Faster Trains Coming to Chicago-St. Louis Route

As work continues to improve on the railroad right-of-way between Joliet and Alton, improved timetables grow near for the implementation of service along much of the route as fast as 110 miles per hour. The faster trains could be running as soon as 2017. Amtrak is also taking steps to revamp and rebuild the interior space in Chicago’s Union Station, with moves underway to concentrate passenger ticketing and waiting areas in the station’s Great Hall and open more multilevel space to West Loop-oriented private-sector retail activity.

While Illinois continues to tighten its belt with regards to a wide variety of spending commitments, the Joliet-Alton speedup is being implemented through a multi-year capital improvement consortium program that includes federal U.S. Department of Transportation money and partial funding from the Union Pacific Railroad, the owner and operator of the railroad bed. Union Pacific has consented to continue to allow Amtrak trains to run on its line in return for federal and State help in improving the roadbed, on which it is running an increasing count of double-stacked trailer trains.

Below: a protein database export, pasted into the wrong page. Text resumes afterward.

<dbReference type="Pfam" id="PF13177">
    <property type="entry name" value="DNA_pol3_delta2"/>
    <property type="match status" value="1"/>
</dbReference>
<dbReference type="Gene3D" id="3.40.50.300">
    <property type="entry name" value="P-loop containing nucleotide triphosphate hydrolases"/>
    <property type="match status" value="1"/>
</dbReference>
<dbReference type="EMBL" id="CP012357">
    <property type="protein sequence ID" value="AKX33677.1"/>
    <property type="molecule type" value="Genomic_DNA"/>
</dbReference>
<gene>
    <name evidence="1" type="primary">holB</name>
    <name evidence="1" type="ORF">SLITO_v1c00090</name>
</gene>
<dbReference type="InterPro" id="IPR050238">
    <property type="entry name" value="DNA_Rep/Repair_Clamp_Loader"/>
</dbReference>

Ron Sandack